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Reframing 1968

American Politics, Protest and Identity

Edited by Martin Halliwell, Nick Witham

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The first 50-year retrospective of the most tumultuous year the 1960s for activism and radical politics

The assassinations of Martin Luther King Jr and Robert Kennedy. Gay rights, women's rights and civil rights. The Black Panthers and the Vietnam War. The New Left and the New Right. 1968 was a tumultuous year for US politics.

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List of Illustrations


Notes on the Contributors

Introduction: 1968: A Year of Protest
Martin Halliwell and Nick Witham

Part I: Politics of Protest

1. The New Left: The American Impress
Doug Rossinow

2. 1968 and the Fractured Right
Elizabeth Tandy Shermer

3. The Irony of Protest: Vietnam and the Path to Permanent War
Andrew Preston

4. Life Writing, Protest and the Idea of 1968
Nick Witham

Part II: Spaces of Protest

5. On Fire: The City and American Protest in 1968
Daniel Matlin

6. Centring the Yard: Student Protest on Campus in 1968
Stefan M. Bradley

7. The Ceremony is About to Begin: Performance and 1968
Martin Halliwell

8. 1968: A Pivotal Moment in Cinema
Sharon Monteith

Part III: Identities and Protest

9. 1968: The End of the Civil Rights Movement?
Stephen Tuck

10. Gay Liberation and the Spirit of ’68
Simon Hall

11. The Women’s Movement in 1968 and Beyond
Anne M. Valk

12. Organizing for Economic Justice in the Late 1960s
Penny Lewis

Conclusion: The Memory of 1968
Stephen J. Whitfield


About the Author

Martin Halliwell is Professor of American Studies and Head of the School of Arts at the University of Leicester. His authored books include Voices of Mental Health: Medicine, Politics, and American Culture, 1970–2000 (Rutgers University Press, 2017), Therapeutic Revolutions: Medicine, Psychiatry, and American Culture, 1945–1970 (Rutgers University Press, 2013), American Culture in the 1950s (Edinburgh University Press, 2007) and Transatlantic Modernism (Edinburgh University Press, 2005).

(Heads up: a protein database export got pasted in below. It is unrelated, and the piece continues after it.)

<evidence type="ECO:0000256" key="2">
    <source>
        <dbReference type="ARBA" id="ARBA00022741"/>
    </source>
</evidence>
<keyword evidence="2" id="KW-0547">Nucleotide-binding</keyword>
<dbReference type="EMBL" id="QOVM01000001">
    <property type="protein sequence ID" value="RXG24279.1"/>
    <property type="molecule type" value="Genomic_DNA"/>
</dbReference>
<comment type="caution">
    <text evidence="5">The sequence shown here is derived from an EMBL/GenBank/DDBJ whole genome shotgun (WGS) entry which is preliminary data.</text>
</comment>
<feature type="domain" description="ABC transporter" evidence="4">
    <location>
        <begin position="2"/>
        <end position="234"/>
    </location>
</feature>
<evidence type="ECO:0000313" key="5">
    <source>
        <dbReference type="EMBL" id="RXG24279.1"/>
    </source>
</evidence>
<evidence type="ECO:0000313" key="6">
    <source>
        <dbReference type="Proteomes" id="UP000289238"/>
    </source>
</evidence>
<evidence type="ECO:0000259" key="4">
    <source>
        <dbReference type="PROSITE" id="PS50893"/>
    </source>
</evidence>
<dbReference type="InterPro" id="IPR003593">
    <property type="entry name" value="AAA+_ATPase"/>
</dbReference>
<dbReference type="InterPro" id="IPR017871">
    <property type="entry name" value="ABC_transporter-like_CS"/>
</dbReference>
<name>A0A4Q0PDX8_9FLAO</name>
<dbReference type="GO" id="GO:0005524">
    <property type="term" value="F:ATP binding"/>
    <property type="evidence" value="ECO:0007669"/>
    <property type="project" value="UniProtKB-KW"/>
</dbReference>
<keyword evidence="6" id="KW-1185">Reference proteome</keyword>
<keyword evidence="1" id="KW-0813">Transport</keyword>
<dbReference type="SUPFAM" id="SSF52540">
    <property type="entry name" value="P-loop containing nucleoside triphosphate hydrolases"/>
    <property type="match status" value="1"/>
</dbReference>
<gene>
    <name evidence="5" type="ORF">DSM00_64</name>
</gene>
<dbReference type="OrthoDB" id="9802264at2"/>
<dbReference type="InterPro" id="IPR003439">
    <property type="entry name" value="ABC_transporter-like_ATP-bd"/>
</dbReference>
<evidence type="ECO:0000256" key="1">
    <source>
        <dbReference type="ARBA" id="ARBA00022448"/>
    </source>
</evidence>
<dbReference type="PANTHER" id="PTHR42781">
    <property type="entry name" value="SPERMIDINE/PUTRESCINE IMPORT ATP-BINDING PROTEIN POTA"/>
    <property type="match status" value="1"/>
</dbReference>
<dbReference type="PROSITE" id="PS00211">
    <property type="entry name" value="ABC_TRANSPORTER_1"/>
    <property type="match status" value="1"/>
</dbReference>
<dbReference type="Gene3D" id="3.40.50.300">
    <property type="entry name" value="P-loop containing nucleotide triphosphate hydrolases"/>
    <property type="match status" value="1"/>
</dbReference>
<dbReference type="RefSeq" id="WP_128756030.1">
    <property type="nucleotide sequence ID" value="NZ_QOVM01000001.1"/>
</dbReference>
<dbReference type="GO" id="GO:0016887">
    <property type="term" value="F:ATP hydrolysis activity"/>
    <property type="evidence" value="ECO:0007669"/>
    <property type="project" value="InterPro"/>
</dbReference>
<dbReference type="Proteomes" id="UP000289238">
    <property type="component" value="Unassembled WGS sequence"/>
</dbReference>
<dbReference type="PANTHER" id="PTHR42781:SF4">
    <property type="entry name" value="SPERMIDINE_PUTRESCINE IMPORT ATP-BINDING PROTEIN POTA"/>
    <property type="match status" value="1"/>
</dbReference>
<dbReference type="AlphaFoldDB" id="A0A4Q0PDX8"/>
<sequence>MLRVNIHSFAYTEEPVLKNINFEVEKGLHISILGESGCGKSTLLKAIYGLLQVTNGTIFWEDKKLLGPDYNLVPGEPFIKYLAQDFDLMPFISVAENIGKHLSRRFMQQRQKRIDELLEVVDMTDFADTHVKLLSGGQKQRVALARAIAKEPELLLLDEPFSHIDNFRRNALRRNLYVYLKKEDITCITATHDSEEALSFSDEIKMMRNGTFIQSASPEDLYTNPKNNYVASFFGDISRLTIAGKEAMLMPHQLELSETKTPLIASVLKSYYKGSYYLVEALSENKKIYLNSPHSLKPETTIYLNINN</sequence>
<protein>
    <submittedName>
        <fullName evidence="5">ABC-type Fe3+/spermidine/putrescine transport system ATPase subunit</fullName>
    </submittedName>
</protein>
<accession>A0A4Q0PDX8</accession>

Nick Witham is Lecturer in US Political History at the Institute of the Americas, University College London. He is a historian of the twentieth-century United States with a focus on the politics and culture of protest and dissent since the 1960s. He is the author of The Cultural Left and the Reagan Era: US Protest and Central American Revolution (I.B. Tauris, 2015).


Separated into three sections, Reframing 1968 cleverly refrains from a predictable plod through the overfamiliar events of the year. Instead, the collection’s authors rethink and reposition 1968 in terms of both its context and its meaning … Consistently fascinating, Reframing 1968 is an excellent primer for readers seeking both a guide to this crucial year and a wider examination of major trends in American social, cultural and political history. It deserves a large audience.

- Joe Street, Northumbria University, History Today

This is a superb collection with solid scholarship and lively writing appealing to specialist and non-specialist alike.

- Lilian Calles Barger, U.S. Intellectual History Blog

In Reframing 1968: American Politics, Protest and Identity, editors Martin Halliwell and Nick Witham offer a percipient volume of essays exploring the social and cultural cross-currents in the making of an iconic year and decade ... Through its robust investigation of the socio-economic dimensions of power and protest, Reframing 1968 complicates and enhances our understanding of 1968 as a unique inflection point in history – and one still contested in academic, social and political circles.

- Jeff Roquen, LSE Review of Books

Few years have so stirred, divided, and haunted America as 1968: a war gone horribly wrong, revered leaders assassinated, ghettoes on fire, social movements oscillating wildly between hope and despair. The contributors to this stellar collection both recreate the intensity of that moment and incisively assess its significance for all that has happened since. Deeply probing, unsettling, and illuminating.

- Gary Gerstle, Mellon Professor of American History, University of Cambridge

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